I like this overview from Esquire. It is well worth reading in its entirely but the basic message can be summed up in these two excerpts:

Not for the first time, nor we fear for the last, Barack Obama reassured us all that we are a great people with a great country facing great challenges that we can overcome with our national greatness, hell yeah! It’s certainly a better message than the two that came after it. But it assumes a lot of facts not in evidence. The president remains uncomfortable in the presence of irrationality, and there’s still too much of that going around.

Clearly, neither Ryan nor Bachmann has the foggiest notion of the role that the government of the United States of America — and the spending of public coin — played in making this country the world-historic power that you can read about in books. Ryan because his ideology won’t allow him to acknowledge such things, and Bachmann because she’s several bricks shy of a load.

They are in reverse order of where they appear in the original (the Obama comment is actually the closing paragraph). Here’s another excerpt with which I heartily agree.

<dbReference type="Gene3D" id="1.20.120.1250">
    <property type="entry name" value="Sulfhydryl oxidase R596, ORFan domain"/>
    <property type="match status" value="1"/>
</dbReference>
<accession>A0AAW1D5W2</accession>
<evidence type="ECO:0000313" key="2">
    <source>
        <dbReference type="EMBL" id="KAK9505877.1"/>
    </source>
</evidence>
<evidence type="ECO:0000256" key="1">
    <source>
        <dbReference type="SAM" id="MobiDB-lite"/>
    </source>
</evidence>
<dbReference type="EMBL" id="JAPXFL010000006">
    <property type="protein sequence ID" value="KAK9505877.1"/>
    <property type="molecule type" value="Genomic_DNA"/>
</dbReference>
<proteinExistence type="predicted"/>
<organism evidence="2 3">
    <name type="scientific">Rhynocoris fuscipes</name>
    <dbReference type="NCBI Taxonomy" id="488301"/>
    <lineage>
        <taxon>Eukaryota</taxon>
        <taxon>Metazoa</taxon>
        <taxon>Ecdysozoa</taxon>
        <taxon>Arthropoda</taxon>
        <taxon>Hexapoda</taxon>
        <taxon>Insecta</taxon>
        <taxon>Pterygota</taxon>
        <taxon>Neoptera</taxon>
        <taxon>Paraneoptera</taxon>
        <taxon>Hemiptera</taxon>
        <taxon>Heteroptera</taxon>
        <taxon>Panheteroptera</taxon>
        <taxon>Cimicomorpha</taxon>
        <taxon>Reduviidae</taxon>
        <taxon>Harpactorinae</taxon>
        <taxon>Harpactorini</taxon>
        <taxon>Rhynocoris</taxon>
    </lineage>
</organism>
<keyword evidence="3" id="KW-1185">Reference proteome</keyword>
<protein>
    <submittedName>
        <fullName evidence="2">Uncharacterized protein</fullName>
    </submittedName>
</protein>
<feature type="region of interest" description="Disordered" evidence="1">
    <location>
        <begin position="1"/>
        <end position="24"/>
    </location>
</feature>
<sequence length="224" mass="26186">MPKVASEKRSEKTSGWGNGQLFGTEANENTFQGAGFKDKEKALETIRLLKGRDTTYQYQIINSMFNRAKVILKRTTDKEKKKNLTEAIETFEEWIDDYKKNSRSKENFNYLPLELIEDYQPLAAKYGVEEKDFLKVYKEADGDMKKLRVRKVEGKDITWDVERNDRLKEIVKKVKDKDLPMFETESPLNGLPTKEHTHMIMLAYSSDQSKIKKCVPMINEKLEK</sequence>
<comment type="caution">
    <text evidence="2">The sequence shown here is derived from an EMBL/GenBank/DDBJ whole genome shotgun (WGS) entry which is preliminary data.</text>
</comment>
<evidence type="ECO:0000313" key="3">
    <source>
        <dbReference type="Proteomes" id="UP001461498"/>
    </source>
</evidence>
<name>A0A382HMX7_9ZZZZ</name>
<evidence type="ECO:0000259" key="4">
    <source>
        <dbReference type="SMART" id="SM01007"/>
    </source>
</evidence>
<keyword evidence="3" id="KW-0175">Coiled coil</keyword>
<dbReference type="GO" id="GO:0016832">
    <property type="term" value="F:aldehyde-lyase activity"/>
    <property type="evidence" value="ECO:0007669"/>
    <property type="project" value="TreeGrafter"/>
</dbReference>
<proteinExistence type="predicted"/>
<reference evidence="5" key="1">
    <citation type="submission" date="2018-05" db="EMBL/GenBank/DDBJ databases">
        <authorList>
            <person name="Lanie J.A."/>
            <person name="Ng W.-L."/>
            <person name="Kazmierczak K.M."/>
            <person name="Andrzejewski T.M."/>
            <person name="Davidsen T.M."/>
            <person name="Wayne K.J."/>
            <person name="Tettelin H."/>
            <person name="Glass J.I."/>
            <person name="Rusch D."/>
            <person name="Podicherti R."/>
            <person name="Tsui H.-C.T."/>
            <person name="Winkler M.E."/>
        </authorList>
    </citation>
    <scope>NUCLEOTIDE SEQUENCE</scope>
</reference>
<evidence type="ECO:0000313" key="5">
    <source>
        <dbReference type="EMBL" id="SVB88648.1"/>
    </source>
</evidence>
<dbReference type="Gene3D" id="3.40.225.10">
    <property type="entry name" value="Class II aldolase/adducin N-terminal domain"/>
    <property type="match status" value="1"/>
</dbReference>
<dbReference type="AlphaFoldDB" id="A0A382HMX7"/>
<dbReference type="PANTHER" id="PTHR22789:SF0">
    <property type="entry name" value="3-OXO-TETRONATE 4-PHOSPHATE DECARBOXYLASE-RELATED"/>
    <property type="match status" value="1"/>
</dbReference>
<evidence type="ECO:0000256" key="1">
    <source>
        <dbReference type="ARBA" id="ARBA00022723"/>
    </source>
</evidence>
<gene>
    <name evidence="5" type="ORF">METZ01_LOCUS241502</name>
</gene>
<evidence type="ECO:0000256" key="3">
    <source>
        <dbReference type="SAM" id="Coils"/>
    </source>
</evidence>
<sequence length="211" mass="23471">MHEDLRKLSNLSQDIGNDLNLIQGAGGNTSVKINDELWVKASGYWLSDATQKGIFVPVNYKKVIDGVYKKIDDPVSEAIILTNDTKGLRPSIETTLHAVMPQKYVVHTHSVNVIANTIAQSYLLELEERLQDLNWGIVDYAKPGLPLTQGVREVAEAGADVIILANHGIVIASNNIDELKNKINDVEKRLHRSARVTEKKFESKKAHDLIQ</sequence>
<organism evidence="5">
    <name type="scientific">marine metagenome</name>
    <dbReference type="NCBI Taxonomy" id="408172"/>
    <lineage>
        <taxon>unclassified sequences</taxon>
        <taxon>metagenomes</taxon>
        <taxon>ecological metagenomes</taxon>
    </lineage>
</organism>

You cannot truly judge Obama’s second State of the Union address without first coming to grips with what came after it. Make no mistake: Michele Bachmann is a howling loon — a woman with no compunction at all about lying through her not inconsiderable teeth about virtually everything — but Ryan, no matter what his reputation elsewhere as a “serious” economic thinker, is no less radical, if somewhat less nutty. Where Bachmann has her devotion to the Constitution written by the voices in her head, Ryan has his economic “roadmap,” a Randian fever dream he produced a while back that so alarmed his fellow Republicans that they ran away as though Ryan had proposed the Affordable Cholera Act of 2009. The roadmap didn’t come up on Tuesday evening. Instead, Ryan, heavily lacquered enough to pass for a mahogany coffee table, seemed to imply that his three small children will one day be personally responsible for paying down the entire national debt. The rest of his rebuttal was a masterpiece of Dystopia Porn. Except for that bit about the Social Security net becoming a “hammock” there at the end, which was right of a 1978 Charles Murray start set and, frankly, pretty brazen from a guy who went through high school on his dearly departed father’s Social Security money…